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Are Rude Pet Owners Causing Vets to Rethink Their Careers?

Recent research, carried out by psychologists at the University of Aberdeen has found a correlation between rudeness to veterinary staff and increased levels of burnout, anxiety, and depression in the profession. Findings even found that rudeness to staff may be prompting some veterinary professionals to reconsider their future in veterinary medicine. 

The study, published in Veterinary Record, was based across the UK and Ireland and aimed to look at both client and coworker incivility towards veterinarians and veterinary nurses. 

Research leader, Dr. Amy Irwin said: 

“We found that self-identity as a veterinary professional, linked to the desire to protect and help animals, was a contributing factor to responses to incivility.

When that desire was questioned, or the veterinarian was blamed for a poor outcome, this had an adverse impact.”

Find out more here


Survey Seeks Information Regarding Pay and Employment Conditions of Australia’s Vets

The union for Australia’s veterinarians, Professionals Australia, has recently launched a national survey that aims to investigate both pay and workplace conditions of Australian veterinary professionals. 

Researchers of the survey hope to use the information from the data collected, to advocate for better pay and conditions across Australia. 

Professionals Australia CEO Jill McCabe has said that: 

“While being a vet is perceived as an attractive and rewarding career, we have heard from many vets that the reality of their working life is very different…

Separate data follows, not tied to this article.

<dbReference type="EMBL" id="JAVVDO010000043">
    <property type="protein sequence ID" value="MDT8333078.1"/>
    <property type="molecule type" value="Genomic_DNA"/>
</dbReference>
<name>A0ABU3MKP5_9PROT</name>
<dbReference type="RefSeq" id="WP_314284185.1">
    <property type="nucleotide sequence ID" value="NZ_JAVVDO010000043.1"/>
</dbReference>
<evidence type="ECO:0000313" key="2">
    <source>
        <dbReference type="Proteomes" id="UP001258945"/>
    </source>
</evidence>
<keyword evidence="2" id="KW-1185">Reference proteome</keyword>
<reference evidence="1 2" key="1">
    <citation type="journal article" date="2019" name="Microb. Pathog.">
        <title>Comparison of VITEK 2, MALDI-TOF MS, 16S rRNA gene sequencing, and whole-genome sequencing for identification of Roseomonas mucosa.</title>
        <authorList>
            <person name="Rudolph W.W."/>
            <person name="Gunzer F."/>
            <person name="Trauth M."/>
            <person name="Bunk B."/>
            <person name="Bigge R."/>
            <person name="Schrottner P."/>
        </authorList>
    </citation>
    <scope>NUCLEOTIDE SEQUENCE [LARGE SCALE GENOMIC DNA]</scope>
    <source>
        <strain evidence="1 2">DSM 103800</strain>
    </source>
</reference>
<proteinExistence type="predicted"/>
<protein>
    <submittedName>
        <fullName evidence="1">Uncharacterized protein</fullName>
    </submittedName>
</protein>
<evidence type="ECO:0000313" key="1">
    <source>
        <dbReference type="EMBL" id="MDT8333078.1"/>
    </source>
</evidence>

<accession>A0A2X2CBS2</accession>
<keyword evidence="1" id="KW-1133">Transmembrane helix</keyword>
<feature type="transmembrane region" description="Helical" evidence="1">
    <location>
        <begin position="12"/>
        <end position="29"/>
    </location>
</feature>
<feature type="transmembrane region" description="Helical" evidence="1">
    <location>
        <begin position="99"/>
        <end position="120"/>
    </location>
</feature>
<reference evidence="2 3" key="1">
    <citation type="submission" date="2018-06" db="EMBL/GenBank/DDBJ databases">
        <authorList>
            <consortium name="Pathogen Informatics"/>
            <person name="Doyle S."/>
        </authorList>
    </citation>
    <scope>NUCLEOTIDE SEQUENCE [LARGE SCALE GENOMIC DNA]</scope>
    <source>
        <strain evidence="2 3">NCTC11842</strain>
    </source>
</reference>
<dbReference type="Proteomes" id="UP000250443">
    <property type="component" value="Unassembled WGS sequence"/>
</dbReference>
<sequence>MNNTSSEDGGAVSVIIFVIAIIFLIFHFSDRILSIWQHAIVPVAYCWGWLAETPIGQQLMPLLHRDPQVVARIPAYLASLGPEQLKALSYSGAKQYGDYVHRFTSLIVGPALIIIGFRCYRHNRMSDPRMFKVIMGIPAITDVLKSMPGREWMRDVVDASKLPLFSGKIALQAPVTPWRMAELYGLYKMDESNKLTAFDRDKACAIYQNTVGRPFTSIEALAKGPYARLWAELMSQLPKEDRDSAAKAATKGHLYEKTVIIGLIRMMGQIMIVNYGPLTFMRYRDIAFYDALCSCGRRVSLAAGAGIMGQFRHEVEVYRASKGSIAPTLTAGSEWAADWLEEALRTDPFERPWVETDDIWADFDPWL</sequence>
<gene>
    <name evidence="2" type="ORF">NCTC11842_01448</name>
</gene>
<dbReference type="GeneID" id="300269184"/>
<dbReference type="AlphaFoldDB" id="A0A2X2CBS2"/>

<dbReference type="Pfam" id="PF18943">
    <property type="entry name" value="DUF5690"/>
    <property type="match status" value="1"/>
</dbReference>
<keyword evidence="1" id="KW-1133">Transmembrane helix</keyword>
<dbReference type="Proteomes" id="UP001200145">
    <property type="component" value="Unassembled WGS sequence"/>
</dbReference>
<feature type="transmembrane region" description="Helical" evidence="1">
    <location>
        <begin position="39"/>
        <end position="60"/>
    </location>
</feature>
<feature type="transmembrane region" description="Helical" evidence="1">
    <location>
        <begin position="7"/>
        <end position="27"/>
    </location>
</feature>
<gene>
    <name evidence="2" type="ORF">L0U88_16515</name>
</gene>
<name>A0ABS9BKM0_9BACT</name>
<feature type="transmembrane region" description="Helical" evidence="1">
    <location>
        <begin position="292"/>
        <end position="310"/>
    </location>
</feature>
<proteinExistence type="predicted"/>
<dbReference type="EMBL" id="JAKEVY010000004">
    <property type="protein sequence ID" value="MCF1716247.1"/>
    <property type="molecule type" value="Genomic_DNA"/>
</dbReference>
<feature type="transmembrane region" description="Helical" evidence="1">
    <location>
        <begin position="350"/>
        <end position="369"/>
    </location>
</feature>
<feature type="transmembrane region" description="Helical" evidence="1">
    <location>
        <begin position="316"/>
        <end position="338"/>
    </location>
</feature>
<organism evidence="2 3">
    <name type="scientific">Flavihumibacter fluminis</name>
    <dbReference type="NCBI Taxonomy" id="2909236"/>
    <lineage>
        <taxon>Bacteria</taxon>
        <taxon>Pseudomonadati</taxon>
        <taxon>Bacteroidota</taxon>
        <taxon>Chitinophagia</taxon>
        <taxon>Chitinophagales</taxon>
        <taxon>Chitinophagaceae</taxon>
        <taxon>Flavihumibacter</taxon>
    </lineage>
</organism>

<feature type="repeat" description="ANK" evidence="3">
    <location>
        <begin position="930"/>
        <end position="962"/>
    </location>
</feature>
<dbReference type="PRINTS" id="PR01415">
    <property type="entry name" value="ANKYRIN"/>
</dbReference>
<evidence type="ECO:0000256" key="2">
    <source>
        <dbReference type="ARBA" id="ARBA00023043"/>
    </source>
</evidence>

This survey will provide hard data on the current pay and working conditions of Australia’s vets, that we will use to bring about change in the careers of our dedicated, highly skilled and hardworking vets across Australia.”

Find out more about the survey here


New AVMA President Introduces Self

The new president of the American Veterinary Medical Association, Dr. Lori Teller, has recently spoken out about the announcement of her presidency. 

“I am so excited to be your new AVMA president. I cannot think of a group of smarter and savvier people than veterinarians. I regularly tell my students you can put seven veterinarians in a room and you will get eight different opinions—but together we will make the right decisions. 

I love being a veterinarian. The profession is a massive family: it’s beautiful, intelligent, messy, joyous, compassionate, frustrating, and loving, all at the same time. One thing that is certain about this family is that our hearts and souls are intertwined by our care for animal and human health. This year, I am honored to be the “mom” of the AVMA family. This is noteworthy because I am the first mother to serve as AVMA president.” Said Dr. Teller. 

Find out more about Dr. Lori Teller here


Veterinarians Aid Flood Crisis in Eastern Kentucky

Veterinarians have been helping out in Eastern Kentucky, after the devastating after-effects of floods that were brought on by thunderstorms and heavy rain between July 25th and July 30th. The floods brought in 10.5 inches of water in just a 48-hour period, sweeping away communities, homes, and farms. So far 39 people have been reported dead and livestock perished.